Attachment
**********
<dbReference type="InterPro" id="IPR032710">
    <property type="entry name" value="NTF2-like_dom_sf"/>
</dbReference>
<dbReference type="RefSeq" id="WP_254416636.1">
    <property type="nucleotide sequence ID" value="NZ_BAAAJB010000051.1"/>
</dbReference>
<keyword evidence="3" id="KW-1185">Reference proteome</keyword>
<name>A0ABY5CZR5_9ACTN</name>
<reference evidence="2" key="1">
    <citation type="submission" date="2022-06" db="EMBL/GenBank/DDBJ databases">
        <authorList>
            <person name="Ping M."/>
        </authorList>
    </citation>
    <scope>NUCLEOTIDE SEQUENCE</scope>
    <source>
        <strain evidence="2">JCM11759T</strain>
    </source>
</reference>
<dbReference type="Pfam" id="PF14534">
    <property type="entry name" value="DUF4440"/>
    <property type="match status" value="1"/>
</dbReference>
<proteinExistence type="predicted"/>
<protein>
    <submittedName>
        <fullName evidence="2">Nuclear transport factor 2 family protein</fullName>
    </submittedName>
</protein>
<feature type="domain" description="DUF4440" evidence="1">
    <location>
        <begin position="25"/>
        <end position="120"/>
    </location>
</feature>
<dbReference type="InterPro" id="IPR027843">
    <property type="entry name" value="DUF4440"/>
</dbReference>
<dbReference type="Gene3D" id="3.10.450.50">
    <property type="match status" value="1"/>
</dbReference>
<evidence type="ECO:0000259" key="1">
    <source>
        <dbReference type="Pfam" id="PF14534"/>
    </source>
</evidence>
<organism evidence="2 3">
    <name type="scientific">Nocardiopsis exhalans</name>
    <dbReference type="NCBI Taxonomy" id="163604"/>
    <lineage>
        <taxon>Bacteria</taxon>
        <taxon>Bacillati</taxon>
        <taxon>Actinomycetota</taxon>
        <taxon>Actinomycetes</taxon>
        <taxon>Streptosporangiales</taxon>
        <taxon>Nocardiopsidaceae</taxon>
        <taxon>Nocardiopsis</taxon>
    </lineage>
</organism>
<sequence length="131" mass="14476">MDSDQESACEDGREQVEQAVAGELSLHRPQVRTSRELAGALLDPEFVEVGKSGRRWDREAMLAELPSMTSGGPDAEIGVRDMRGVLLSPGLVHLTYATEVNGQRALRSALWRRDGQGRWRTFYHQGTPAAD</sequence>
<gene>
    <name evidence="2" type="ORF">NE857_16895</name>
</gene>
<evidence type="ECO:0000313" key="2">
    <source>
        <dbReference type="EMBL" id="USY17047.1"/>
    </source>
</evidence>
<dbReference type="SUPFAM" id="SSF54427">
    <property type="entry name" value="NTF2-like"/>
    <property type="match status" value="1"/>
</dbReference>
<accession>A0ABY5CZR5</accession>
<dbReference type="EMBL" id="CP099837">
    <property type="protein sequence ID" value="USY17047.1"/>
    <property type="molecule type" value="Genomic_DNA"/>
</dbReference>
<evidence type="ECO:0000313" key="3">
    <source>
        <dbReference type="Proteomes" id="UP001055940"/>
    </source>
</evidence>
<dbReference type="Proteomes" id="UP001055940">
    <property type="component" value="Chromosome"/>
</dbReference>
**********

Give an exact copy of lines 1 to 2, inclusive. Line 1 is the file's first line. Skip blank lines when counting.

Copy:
<dbReference type="InterPro" id="IPR032710">
    <property type="entry name" value="NTF2-like_dom_sf"/>